The Biden administration informed Congress on Monday that it has taken concrete steps to carry out a prisoner exchange with Iran, issuing a waiver that will give Tehran access to $6 billion in Iranian oil revenue that had been blocked by U.S. sanctions, according to a State Department document sent to Congress and obtained by NBC News.
Secretary of State Antony Blinken last week issued a sweeping waiver to international banks allowing the transfer of $6 billion in frozen Iranian funds from South Korea to Qatar without the threat of U.S. sanctions, according to the State Department report notifying Congress of its decision. Iran will then be permitted to use the funds to buy food, medicine or other humanitarian items allowed under U.S. economic sanctions.
In addition, the administration told lawmakers it would free five Iranian nationals under detention in the U.S. in exchange for five Americans held in Iran, according to the document.
The move is the latest sign that the prisoner exchange is moving ahead.
The text of Blinken’s waiver decision, which was first reported by The Associated Press, says that “the United States has committed to release five Iranian nationals currently detained in the United States and to permit the transfer of approximately $6 billion in Iranian funds held in restricted accounts in the ROK (Republic of Korea) to restricted accounts in Qatar, where the funds will be available only for humanitarian trade.”
NBC News first reported on the outlines of the prisoner exchange negotiations in February, and U.S. officials have acknowledged the deal in recent weeks.
“Allowing these funds to be transferred from restricted Iranian accounts held in the ROK to accounts in Qatar for humanitarian trade is necessary to facilitate the release of these U.S. citizens,” the State Department report said. “However, this transfer will provide limited benefit to Iran, since the funds may only be used for humanitarian trade after they are transferred to the destination accounts.”
The deal has already come under fierce criticism from Republicans in Congress and other skeptics, who say that the administration is rewarding Iran for imprisoning innocent Americans and that it will only encourage the regime to detain more foreigners. A similar prisoner exchange arrangement during the Obama administration, in which Iran was given access to blocked funds, also faced sharp criticism.
Soon after the administration notified Congress on Monday, Republican Sen. Chuck Grassley of Iowa blasted the decision, calling it “ridiculous” that the U.S. was being “blackmailed into paying $6B for hostages.” GOP Sen. Tom Cotton of Arkansas accused President Joe Biden of paying “ransom” to Iran on the anniversary of the Sept. 11, 2001 terror attacks, saying the president “desecrates this day.”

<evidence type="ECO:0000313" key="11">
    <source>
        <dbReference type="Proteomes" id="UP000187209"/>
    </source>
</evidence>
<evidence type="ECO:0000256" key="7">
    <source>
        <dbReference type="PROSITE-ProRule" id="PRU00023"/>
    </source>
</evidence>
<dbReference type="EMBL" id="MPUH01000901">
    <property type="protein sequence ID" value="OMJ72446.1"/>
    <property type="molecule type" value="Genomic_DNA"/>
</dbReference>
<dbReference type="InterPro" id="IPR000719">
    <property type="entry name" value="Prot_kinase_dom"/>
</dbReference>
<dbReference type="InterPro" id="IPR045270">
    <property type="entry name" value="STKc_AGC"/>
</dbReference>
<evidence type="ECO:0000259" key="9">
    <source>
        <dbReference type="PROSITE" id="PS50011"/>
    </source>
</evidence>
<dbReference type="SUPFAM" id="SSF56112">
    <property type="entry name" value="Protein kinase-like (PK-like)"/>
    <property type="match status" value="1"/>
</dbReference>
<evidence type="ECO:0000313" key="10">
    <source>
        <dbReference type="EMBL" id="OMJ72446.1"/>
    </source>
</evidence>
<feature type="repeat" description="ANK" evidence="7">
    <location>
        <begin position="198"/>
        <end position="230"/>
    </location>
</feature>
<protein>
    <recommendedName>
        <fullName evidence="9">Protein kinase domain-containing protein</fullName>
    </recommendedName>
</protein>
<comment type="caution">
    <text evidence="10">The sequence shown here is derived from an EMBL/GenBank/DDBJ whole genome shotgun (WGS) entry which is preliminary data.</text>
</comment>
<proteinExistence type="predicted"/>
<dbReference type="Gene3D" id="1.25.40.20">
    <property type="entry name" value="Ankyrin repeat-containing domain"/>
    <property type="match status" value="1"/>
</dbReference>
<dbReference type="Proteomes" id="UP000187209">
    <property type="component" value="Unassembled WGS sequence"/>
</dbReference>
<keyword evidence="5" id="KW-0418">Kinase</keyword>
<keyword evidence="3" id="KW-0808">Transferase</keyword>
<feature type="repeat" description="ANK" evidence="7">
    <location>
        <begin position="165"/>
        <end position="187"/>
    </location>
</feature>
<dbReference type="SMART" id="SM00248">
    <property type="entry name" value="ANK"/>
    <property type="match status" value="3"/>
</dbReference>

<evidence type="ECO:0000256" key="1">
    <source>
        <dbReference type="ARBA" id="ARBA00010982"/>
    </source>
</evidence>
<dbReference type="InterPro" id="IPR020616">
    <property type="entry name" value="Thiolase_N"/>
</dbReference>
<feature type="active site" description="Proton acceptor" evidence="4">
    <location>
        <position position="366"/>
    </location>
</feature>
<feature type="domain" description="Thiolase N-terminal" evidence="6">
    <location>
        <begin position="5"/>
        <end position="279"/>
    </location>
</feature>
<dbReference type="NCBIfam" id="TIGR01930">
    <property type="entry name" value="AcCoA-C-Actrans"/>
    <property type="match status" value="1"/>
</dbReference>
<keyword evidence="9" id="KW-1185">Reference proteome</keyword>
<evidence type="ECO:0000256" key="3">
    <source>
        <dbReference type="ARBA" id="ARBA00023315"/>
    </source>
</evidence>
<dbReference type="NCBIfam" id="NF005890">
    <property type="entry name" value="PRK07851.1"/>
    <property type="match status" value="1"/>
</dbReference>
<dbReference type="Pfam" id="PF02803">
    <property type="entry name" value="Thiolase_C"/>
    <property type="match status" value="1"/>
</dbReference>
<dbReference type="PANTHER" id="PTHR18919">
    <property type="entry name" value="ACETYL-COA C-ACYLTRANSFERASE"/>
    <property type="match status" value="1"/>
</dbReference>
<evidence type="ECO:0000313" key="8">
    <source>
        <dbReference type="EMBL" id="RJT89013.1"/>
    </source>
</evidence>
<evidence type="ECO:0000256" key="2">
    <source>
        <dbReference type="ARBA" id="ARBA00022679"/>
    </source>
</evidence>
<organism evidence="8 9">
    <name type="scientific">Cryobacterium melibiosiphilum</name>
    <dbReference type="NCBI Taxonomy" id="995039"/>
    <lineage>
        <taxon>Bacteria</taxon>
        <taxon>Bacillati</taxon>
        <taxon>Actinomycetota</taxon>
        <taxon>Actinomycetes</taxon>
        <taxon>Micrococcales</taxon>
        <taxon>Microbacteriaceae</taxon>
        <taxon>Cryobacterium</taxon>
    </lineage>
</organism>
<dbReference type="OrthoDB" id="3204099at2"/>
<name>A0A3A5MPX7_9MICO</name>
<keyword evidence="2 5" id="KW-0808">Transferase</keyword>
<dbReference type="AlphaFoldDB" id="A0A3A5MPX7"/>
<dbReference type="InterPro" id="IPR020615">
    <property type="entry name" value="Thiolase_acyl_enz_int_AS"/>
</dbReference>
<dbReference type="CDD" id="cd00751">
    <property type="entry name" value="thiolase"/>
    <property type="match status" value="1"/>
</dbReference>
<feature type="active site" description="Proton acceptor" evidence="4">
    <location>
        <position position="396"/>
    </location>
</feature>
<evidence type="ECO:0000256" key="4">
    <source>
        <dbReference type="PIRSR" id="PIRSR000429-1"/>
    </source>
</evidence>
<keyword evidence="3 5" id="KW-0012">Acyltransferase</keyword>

But supporters of the administration say the White House had to use the leverage it had to secure the freedom of the imprisoned Americans, who have been behind bars for years. Human rights groups say the espionage charges against the U.S. prisoners are without foundation.
Iran rejects the accusation and says all foreign prisoners are treated in accordance with the country’s laws.
A senior Biden administration official has said the prison swap deal is expected to be completed this month.
The three Americans held in Iran who have been publicly identified by the U.S. are: Siamak Namazi, an Iranian American businessman who has been held prisoner for nearly eight years, longer than any of the other current U.S. detainees; Morad Tahbaz, an Iranian American who also holds British citizenship, who was arrested in January 2018 and convicted of espionage in 2019; and Emad Shargi, an Iranian-born businessman arrested in April 2018, cleared of all charges in 2019 and then charged and imprisoned again in 2020.
The U.S. government has not publicly identified the two other U.S. prisoners due to be released.
The waiver specially permits financial institutions in Germany, Ireland, Qatar, South Korea and Switzerland to handle the transfer of Iranian funds from South Korea to Qatar.
Without explicit assurances from the U.S. government and Treasury Department, European or other foreign banks are often reluctant to approve any transfer of funds linked to Iran, fearing they will be subject to U.S. sanctions.